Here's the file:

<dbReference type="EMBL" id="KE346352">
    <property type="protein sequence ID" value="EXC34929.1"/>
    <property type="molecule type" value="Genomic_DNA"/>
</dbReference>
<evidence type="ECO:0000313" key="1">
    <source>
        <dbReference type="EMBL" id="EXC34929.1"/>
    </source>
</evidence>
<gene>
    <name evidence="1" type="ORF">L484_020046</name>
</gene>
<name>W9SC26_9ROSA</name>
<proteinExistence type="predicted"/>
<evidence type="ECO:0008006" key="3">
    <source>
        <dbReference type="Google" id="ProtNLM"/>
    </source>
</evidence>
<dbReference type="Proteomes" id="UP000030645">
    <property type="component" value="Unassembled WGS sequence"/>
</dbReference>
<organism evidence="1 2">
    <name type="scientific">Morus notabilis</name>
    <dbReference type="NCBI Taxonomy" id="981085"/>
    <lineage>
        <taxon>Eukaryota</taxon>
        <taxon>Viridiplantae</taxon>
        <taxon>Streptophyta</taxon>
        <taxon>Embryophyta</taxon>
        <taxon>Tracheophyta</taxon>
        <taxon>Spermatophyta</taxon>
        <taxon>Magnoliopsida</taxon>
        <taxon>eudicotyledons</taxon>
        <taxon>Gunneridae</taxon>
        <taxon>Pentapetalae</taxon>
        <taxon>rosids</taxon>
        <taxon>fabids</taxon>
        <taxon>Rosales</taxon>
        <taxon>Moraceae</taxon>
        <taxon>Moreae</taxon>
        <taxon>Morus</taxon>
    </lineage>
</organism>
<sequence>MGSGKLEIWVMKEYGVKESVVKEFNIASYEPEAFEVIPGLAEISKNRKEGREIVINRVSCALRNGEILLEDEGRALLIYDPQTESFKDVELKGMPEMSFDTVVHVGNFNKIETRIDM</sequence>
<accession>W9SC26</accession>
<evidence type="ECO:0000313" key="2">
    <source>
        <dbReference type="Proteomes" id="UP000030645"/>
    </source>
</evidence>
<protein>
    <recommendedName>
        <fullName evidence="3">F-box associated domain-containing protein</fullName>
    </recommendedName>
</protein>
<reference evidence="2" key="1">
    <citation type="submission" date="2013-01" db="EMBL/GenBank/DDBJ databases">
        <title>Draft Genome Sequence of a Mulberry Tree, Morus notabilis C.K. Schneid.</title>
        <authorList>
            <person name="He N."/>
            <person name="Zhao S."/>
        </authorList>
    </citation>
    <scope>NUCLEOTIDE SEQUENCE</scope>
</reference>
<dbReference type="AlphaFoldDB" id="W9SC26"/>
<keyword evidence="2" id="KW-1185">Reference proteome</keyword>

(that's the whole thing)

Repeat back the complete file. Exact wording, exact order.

<dbReference type="EMBL" id="KE346352">
    <property type="protein sequence ID" value="EXC34929.1"/>
    <property type="molecule type" value="Genomic_DNA"/>
</dbReference>
<evidence type="ECO:0000313" key="1">
    <source>
        <dbReference type="EMBL" id="EXC34929.1"/>
    </source>
</evidence>
<gene>
    <name evidence="1" type="ORF">L484_020046</name>
</gene>
<name>W9SC26_9ROSA</name>
<proteinExistence type="predicted"/>
<evidence type="ECO:0008006" key="3">
    <source>
        <dbReference type="Google" id="ProtNLM"/>
    </source>
</evidence>
<dbReference type="Proteomes" id="UP000030645">
    <property type="component" value="Unassembled WGS sequence"/>
</dbReference>
<organism evidence="1 2">
    <name type="scientific">Morus notabilis</name>
    <dbReference type="NCBI Taxonomy" id="981085"/>
    <lineage>
        <taxon>Eukaryota</taxon>
        <taxon>Viridiplantae</taxon>
        <taxon>Streptophyta</taxon>
        <taxon>Embryophyta</taxon>
        <taxon>Tracheophyta</taxon>
        <taxon>Spermatophyta</taxon>
        <taxon>Magnoliopsida</taxon>
        <taxon>eudicotyledons</taxon>
        <taxon>Gunneridae</taxon>
        <taxon>Pentapetalae</taxon>
        <taxon>rosids</taxon>
        <taxon>fabids</taxon>
        <taxon>Rosales</taxon>
        <taxon>Moraceae</taxon>
        <taxon>Moreae</taxon>
        <taxon>Morus</taxon>
    </lineage>
</organism>
<sequence>MGSGKLEIWVMKEYGVKESVVKEFNIASYEPEAFEVIPGLAEISKNRKEGREIVINRVSCALRNGEILLEDEGRALLIYDPQTESFKDVELKGMPEMSFDTVVHVGNFNKIETRIDM</sequence>
<accession>W9SC26</accession>
<evidence type="ECO:0000313" key="2">
    <source>
        <dbReference type="Proteomes" id="UP000030645"/>
    </source>
</evidence>
<protein>
    <recommendedName>
        <fullName evidence="3">F-box associated domain-containing protein</fullName>
    </recommendedName>
</protein>
<reference evidence="2" key="1">
    <citation type="submission" date="2013-01" db="EMBL/GenBank/DDBJ databases">
        <title>Draft Genome Sequence of a Mulberry Tree, Morus notabilis C.K. Schneid.</title>
        <authorList>
            <person name="He N."/>
            <person name="Zhao S."/>
        </authorList>
    </citation>
    <scope>NUCLEOTIDE SEQUENCE</scope>
</reference>
<dbReference type="AlphaFoldDB" id="W9SC26"/>
<keyword evidence="2" id="KW-1185">Reference proteome</keyword>